"AIDS in Africa is
claiming more lives than the sum total of all wars, famines,
floods and ravages of deadly diseases."
Nelson Mandela, XIII International AIDS Conference, Durban
Positive Responses to HIV
is an international photographic project portraying the personal
stories of men, women and children living with or affected
The images and text represent their
personal experiences and the issues and emotions that confront
them. Some stories reveal the fear and shame created by misinformation
and prejudice, but they also reveal the strength, hope and
commitment of those who struggle against the spread of HIV
and those who care for the individuals affected by it.
By sharing these stories, we are all
confronted with the challenges, myths and prejudices of this
disease and can undermine the view that HIV is someone else's
problem. These photos show that HIV affects all communities,
no matter what race, religion, gender, age or sexual orientation.
Equally important, the project educates
by showing what individuals and communities are doing to deal
with the problem, often with little resources.
The project came about and continues
to be organized by a group of volunteers from the British-based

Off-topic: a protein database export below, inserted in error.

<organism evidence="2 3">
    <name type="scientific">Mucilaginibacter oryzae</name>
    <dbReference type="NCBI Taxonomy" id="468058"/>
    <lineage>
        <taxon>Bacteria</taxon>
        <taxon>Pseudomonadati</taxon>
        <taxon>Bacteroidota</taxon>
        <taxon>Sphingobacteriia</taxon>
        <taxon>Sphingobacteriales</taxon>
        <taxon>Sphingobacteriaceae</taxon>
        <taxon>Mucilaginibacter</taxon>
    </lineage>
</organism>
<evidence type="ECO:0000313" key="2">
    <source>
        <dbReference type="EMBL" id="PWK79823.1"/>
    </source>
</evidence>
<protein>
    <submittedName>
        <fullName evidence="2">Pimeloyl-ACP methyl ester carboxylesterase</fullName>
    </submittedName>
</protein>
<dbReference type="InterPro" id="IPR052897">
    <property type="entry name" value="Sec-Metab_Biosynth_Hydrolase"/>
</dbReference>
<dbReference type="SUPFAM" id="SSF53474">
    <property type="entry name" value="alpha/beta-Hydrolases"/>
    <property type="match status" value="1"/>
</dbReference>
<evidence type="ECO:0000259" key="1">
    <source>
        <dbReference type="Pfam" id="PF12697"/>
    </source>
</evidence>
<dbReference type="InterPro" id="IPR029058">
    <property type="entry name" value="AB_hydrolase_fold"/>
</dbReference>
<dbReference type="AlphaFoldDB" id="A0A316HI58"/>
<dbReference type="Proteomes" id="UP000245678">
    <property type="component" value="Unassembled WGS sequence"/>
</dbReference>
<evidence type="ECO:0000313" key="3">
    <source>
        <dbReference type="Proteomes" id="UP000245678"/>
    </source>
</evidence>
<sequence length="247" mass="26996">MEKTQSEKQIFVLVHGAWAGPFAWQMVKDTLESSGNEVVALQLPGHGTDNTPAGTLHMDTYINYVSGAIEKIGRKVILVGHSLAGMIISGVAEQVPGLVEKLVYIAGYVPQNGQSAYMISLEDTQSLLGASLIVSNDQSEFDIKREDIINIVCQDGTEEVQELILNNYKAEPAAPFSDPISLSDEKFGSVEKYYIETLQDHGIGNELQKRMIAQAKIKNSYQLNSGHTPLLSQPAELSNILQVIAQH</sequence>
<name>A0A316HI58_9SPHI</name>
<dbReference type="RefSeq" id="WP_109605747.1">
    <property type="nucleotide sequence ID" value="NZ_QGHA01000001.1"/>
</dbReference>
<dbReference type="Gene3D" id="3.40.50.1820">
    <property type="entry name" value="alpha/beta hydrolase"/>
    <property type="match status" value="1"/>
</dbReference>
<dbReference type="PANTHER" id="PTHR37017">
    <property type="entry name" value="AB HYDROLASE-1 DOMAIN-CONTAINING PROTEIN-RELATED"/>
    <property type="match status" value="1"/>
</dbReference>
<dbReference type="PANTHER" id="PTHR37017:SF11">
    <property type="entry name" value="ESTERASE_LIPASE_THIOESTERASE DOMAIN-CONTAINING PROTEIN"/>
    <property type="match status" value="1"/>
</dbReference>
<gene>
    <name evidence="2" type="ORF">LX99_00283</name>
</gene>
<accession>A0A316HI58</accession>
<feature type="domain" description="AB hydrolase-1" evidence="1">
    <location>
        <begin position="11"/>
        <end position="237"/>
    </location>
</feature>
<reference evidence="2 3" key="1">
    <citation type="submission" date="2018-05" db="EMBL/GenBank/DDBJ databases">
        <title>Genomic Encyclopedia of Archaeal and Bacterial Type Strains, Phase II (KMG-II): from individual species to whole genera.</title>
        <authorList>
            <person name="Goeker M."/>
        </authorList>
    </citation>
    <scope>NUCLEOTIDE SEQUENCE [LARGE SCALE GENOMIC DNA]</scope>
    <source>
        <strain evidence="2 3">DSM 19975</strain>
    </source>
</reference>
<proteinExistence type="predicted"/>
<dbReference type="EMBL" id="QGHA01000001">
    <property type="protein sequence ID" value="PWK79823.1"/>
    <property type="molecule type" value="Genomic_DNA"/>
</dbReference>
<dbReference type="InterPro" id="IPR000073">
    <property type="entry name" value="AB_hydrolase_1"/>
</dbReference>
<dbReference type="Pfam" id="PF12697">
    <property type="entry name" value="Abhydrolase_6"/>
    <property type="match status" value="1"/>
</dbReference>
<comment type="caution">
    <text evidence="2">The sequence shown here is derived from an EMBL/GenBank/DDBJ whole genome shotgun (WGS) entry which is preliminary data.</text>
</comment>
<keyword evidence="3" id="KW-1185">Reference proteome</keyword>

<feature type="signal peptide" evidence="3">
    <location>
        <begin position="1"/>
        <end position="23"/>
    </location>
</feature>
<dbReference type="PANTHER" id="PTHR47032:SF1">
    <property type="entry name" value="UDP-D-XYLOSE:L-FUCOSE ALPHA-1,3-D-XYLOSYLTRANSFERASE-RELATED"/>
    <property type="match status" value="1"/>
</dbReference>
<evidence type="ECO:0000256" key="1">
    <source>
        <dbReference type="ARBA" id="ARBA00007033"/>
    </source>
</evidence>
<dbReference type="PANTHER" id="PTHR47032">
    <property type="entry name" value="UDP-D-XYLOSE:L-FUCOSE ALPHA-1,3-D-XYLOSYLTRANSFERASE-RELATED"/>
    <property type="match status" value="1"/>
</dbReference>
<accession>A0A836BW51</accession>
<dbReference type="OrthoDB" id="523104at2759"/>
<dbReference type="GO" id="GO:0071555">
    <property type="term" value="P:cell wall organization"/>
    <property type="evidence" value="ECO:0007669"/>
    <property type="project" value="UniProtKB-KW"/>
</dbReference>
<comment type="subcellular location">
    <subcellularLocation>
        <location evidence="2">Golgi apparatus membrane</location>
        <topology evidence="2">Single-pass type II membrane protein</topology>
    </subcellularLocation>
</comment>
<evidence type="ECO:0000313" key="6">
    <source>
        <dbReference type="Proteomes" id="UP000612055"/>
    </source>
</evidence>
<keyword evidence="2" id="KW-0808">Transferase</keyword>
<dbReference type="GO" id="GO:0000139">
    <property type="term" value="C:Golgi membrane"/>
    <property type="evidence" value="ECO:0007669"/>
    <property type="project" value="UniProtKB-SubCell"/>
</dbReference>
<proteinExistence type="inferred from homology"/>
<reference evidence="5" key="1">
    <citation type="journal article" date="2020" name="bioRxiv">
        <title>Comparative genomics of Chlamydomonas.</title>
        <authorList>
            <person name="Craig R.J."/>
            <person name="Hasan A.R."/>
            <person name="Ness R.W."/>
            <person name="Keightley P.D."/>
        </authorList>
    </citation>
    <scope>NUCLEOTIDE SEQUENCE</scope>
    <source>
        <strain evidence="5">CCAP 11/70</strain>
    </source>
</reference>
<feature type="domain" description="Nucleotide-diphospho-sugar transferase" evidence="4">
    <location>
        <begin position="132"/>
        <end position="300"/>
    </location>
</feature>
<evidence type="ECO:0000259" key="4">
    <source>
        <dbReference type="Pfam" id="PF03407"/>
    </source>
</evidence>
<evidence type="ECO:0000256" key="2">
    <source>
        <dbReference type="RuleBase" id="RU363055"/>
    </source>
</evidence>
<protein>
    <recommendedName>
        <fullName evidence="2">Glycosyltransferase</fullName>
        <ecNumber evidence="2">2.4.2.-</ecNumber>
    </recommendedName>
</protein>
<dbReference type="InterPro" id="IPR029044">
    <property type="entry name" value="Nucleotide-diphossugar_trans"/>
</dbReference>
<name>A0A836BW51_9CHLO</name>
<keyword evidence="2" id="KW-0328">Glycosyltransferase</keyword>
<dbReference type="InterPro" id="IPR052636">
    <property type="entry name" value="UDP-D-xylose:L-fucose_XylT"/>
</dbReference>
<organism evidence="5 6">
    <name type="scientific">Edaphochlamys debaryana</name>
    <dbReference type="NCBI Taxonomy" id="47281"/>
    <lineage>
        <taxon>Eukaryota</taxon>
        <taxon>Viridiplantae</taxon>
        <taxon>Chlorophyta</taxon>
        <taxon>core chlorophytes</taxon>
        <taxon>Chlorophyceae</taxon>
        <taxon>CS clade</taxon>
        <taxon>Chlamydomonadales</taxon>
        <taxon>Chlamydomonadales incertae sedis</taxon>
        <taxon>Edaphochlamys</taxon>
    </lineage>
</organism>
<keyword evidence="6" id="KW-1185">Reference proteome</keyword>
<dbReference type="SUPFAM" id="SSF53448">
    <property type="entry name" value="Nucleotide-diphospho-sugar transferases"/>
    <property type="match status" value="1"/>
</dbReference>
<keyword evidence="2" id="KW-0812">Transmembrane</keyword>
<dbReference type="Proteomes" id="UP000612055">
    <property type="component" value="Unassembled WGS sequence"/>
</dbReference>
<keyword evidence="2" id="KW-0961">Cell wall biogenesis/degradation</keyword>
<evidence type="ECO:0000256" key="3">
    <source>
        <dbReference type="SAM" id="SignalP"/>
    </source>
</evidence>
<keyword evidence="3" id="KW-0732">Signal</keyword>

charity, Terrence Higgins Trust, and the photographic agency,
Network Photographers. This collaboration, and the financial
support of a number of organizations (the Levi Strauss Foundation
in particular), helps the project make a positive response
to the impact of HIV.
As the project has grown, key associations have been formed
with local and international agencies who share a common purpose
of challenging the stigma and prejudice surrounding the disease,
raising public awareness and influencing political and community
leaders. One of these associations is with the Federation,
which is assisting in identifying and utilising stories as
part of its ongoing HIV education programmes.
"The pictures and stories in this
exhibition show the suffering and the tremendous courage of
people living with HIV/AIDS," said Alvaro Bermejo, the
head of the Federation's health and care department in Geneva.
"I am confident that this exhibition will contribute
to changing the attitudes that many of us have as individuals
and organizations towards people living with the virus."
The project is only made possible by
the courage and commitment of the individuals who are prepared
to share their stories, in the hope that by doing so, they
can make a difference for others.
Kevin Ryan is project director of Positive Lives. For more
information he can be contacted at
email@example.com; to view more images and stories
go to www.positivelives.com